M. Peterca, V. Percec, M. R. Imam, P. Leowanawat, K. Morimitsu, P. A. Heiney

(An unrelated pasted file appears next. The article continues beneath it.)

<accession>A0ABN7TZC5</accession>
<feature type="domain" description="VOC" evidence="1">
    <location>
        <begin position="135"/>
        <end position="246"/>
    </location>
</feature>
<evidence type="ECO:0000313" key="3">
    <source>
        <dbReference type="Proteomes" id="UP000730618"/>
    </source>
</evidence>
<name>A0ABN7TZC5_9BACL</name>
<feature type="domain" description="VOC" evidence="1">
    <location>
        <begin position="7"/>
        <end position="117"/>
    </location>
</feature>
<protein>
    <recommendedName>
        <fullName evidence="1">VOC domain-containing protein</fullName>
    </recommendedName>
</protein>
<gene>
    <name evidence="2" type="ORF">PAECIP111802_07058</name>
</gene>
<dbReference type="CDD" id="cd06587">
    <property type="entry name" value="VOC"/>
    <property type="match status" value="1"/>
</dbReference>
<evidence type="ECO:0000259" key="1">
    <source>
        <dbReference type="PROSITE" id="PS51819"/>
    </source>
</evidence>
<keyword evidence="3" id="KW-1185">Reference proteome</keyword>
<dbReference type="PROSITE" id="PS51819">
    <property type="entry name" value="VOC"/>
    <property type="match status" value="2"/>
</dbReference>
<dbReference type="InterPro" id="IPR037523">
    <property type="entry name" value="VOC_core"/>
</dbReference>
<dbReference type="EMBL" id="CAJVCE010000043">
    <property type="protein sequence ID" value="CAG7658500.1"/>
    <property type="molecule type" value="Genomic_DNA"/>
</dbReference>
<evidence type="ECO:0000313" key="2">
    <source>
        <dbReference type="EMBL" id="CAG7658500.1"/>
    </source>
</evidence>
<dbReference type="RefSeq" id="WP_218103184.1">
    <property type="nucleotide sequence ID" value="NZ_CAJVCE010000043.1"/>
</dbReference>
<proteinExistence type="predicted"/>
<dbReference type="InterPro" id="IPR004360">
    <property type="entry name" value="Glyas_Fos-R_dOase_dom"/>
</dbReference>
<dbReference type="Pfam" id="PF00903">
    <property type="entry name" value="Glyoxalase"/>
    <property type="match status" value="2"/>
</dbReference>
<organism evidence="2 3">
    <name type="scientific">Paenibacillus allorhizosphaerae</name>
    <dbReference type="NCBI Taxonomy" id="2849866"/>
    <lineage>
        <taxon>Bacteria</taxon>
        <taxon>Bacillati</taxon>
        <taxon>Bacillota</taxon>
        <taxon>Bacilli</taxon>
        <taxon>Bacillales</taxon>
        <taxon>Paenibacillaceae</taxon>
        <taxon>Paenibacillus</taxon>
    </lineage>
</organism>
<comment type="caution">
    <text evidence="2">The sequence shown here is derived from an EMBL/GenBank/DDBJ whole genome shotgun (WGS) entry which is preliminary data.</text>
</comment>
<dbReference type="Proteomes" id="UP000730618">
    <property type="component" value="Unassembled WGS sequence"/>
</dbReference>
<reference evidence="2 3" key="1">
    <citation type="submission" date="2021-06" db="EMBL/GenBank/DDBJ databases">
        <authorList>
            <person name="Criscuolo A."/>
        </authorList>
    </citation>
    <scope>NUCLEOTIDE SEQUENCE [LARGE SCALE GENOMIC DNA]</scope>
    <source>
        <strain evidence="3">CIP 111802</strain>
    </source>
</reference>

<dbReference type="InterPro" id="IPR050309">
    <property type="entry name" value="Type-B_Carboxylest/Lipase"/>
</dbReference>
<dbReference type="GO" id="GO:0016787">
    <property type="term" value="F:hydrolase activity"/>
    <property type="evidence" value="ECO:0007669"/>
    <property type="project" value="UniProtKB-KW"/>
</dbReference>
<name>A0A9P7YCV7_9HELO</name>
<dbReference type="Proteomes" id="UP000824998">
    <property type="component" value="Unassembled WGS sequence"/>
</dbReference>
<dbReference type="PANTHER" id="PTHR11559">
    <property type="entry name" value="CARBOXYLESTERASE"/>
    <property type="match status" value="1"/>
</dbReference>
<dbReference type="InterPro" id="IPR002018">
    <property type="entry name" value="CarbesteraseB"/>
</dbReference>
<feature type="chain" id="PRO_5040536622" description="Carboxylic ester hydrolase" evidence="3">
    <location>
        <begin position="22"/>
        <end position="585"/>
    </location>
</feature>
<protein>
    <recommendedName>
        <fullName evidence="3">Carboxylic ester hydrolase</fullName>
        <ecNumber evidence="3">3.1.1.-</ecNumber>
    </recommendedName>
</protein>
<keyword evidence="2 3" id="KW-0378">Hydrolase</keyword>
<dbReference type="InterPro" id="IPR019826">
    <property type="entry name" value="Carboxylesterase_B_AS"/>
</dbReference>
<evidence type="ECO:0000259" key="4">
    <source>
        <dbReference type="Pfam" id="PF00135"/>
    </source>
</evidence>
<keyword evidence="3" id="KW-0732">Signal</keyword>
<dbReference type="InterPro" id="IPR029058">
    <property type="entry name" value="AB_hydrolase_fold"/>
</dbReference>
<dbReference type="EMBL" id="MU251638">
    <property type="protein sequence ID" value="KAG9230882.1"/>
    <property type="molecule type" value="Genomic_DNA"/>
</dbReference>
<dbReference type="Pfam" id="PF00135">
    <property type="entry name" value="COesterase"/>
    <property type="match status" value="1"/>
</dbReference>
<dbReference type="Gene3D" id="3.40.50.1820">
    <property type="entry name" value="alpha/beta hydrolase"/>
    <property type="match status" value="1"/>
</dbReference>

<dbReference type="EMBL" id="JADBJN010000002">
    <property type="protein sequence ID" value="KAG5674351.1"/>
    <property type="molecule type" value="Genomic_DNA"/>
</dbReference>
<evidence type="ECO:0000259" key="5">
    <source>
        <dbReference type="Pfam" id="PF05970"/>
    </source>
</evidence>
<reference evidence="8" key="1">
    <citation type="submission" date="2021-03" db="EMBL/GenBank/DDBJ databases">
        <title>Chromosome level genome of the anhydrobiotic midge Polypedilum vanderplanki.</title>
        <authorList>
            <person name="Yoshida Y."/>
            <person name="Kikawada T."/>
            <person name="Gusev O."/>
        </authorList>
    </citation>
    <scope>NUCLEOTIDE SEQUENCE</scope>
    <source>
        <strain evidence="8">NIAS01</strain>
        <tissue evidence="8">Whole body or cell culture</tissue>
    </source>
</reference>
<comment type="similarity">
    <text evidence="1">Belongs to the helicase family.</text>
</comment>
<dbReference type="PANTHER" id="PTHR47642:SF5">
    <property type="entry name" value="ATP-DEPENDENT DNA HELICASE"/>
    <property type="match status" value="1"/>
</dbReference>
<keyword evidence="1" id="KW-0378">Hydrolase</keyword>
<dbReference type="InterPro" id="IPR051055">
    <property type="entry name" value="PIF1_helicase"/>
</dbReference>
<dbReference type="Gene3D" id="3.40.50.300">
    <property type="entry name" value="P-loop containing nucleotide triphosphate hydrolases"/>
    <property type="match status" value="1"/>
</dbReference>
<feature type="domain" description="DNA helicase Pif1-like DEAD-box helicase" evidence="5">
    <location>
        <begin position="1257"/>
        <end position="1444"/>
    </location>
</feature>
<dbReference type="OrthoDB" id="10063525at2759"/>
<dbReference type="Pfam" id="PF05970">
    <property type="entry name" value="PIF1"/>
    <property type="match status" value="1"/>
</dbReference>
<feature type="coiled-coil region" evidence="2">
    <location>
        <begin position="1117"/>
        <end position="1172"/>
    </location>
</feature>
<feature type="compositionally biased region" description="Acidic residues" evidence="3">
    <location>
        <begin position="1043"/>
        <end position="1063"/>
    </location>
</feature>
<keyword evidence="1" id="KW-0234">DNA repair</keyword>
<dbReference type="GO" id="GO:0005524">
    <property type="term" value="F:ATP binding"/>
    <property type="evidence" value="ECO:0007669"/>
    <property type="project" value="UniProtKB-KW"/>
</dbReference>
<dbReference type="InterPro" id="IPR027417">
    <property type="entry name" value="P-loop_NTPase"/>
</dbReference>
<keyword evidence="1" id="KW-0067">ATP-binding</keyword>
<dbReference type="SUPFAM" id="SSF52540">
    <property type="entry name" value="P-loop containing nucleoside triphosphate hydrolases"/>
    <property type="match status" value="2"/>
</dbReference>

Dendrimers and dendrons are macromolecules that are being used as building blocks for nanoscale structures at the interface between chemistry, biology, physics, medicine and nanoscience. In collaboration with V. Percec, we are using a combination of techniques that include X-ray diffraction (XRD), transmission electron microscopy (TEM, and advanced NMR methods to study novel structures self-assembled from dendrons. In the last year we have used XRD to study a library of hollow spherical supramolecular dendrimers that self-organize in a cubic periodic array. To this end, we have developed methods for the potential identification of hollow spheres and for the calculation of the dimensions of the hollow core of the supramolecular sphere by analysis of the XRD patterns. In one case, we found that a conical dendritic dipeptide self-assembles into a hollow spherical supramolecular dendrimer that self-organizes in a lattice. The inner part of the hollow sphere resembles the path of a spherical helix, or loxodrome. and therefore is chiral. Other examples of hollow spheres were assembled from conical dendrons containing additional benzyl ether groups but without a dipeptide at their apex. The spheres assembled from other conical dendrons are non-helical, even when they contain stereocenters on the alkyl groups from their periphery.